You may have heard that mountain biking is a great way to exercise and stay in shape. But if you’re not careful, it can also be hard on your body. One of the most important things to consider when mountain biking is whether or not you are sitting correctly on your bike.

If your feet are touching the ground while sitting, there is a high chance that this could mean that something isn’t right with your seat height adjustment. Many experts agree on the saddle height. The right saddle height will make your ride more comfortable and help prevent injuries.

When sitting on a bike, your feet should touch the ground without putting them all the way down. This position allows for proper pedaling and also prevents back or neck pain from overstretching.

 This article will teach you what might be wrong if this happens, as well as how to fix it! 

Should Your Feet Touch the Ground When Sitting On Your Bike?

Do you want to know a secret?

I’ve been riding bikes for years now and I never knew this until recently. It turns out that many people have the misconception that their feet should be touching the ground when they are sitting on a mountain bike. The truth is, your feet should not touch the ground when you are sitting on any type of bicycle. When we sit down on our seats, our knees should be bent at about 90 degrees and our pedals should be level with them. This puts your body in an aerodynamic position so that you can pedal more efficiently and it makes it much easier to stand up if need be- especially important in rough terrain like hills or rocky trails where there may not always be flat sections of ground.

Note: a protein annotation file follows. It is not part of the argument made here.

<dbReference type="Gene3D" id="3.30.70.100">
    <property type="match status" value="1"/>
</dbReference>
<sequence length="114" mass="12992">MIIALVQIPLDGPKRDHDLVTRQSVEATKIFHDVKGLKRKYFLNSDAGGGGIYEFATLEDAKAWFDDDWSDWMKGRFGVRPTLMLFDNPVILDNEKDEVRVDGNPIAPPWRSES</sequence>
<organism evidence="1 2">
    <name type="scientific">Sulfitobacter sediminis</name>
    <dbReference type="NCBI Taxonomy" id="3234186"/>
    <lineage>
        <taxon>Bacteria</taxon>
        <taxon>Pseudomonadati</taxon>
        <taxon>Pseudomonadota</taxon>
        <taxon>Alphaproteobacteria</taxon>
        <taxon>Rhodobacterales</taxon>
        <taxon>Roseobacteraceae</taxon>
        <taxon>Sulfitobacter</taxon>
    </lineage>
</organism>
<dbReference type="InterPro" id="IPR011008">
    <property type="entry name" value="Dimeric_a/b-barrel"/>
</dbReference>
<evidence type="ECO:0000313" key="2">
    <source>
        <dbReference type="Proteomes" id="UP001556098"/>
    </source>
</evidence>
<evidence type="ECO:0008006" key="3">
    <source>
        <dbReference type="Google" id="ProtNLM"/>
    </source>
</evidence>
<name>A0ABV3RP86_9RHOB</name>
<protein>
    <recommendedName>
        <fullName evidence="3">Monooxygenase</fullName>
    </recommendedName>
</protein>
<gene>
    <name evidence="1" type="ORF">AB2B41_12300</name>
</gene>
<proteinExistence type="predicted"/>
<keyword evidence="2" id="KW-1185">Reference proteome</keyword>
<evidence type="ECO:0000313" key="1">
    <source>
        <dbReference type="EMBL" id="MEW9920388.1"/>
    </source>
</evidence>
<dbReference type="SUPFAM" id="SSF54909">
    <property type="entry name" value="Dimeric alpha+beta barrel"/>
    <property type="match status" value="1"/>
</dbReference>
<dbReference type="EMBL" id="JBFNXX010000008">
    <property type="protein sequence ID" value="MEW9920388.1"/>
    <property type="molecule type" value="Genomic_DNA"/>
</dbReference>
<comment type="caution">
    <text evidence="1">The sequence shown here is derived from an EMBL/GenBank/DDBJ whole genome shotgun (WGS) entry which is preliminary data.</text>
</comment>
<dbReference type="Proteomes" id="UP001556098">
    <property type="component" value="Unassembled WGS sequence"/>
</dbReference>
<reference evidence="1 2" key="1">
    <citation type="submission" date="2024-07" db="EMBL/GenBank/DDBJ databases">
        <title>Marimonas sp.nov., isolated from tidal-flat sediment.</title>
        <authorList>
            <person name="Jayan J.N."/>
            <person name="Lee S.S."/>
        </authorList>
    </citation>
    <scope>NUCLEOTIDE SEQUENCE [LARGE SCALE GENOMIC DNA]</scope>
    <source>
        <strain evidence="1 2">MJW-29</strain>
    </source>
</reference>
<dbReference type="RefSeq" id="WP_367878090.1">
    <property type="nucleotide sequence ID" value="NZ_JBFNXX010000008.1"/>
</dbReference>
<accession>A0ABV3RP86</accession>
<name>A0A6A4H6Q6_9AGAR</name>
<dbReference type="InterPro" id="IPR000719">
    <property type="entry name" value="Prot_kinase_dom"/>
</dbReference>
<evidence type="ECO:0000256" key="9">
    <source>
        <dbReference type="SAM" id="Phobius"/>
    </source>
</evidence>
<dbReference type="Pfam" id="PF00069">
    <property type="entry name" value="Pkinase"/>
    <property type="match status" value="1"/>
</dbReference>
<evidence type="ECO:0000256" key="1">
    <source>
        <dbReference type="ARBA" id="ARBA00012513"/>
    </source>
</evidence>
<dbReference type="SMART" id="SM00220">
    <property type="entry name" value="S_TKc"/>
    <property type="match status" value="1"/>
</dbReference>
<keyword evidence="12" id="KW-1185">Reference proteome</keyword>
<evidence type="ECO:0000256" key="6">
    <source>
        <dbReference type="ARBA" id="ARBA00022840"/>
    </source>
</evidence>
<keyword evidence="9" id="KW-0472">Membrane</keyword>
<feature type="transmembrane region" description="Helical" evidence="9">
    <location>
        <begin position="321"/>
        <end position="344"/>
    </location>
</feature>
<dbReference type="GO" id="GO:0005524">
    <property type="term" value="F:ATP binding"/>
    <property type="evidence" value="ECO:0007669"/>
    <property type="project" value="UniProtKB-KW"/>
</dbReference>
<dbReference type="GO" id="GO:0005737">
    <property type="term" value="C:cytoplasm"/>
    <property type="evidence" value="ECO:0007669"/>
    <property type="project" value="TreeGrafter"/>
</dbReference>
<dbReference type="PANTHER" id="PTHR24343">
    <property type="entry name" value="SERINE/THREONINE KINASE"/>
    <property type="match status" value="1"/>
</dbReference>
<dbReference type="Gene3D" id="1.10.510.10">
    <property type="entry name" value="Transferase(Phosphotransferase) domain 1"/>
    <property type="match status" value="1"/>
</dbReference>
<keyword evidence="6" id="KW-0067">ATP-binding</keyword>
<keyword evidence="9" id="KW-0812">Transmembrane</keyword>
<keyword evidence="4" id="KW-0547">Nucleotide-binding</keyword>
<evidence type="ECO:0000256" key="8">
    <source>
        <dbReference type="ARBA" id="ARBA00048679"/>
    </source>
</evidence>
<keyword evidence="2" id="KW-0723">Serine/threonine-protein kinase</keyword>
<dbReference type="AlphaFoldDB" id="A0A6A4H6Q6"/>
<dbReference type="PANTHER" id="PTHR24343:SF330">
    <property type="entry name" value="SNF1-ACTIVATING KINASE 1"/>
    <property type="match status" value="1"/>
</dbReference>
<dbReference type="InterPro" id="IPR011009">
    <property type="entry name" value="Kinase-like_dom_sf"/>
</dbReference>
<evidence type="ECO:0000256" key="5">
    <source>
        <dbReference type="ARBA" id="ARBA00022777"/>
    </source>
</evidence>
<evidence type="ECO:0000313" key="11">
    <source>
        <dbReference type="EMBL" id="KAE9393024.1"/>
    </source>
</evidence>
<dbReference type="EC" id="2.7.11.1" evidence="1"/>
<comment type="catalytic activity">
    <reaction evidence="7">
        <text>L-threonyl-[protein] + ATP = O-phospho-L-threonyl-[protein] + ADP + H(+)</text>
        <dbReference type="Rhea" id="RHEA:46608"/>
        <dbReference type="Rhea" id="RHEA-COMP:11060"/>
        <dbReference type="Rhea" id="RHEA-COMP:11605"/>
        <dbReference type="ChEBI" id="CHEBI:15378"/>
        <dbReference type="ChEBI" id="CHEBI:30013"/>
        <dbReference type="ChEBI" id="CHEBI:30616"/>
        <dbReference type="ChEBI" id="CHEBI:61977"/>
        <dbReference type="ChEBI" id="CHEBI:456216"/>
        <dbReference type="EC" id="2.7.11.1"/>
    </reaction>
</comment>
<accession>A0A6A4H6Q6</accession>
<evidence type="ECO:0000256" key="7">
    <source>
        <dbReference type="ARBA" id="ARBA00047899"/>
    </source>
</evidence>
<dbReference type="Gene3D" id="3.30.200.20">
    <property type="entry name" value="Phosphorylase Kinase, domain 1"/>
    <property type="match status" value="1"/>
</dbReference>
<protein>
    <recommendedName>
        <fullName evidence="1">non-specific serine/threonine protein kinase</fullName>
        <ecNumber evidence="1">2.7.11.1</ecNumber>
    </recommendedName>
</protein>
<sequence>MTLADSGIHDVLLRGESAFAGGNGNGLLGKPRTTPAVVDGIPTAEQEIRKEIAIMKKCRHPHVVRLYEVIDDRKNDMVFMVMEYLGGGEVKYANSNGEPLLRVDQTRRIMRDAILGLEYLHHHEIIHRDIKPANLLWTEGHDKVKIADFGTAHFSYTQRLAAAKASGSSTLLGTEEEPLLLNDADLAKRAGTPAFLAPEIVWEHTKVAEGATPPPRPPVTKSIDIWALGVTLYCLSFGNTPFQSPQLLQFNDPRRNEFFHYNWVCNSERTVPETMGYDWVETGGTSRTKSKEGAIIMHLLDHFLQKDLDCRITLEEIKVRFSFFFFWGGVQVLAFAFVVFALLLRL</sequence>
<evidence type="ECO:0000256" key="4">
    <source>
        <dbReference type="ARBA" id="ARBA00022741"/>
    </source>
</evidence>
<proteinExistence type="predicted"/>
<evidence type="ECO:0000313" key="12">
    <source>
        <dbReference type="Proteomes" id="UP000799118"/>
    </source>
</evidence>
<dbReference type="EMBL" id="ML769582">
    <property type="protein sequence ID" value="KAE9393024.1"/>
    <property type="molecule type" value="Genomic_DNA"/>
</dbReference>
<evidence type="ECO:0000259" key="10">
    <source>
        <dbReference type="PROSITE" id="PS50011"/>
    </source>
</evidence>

The mistake that most people make when they put their feet on the ground is because it feels more natural for them to do so. After all, they’ve been doing it since they learned how to ride a bike and it has become second nature. However, in order to get the most out of your riding experience, you should try to put your feet on the pedals and practice riding that way. It might sound a little weird at first, but it really works and once you get used to it, you’ll never go back.

There is one exception however- when descending very steep trails or stairs. If this is the case, it may be more efficient for you to put your feet down for a quick break.

Where is the Correct Handlebar Placement?

It’s important to know how to adjust the handlebars on your bike so that they are in a comfortable and safe position.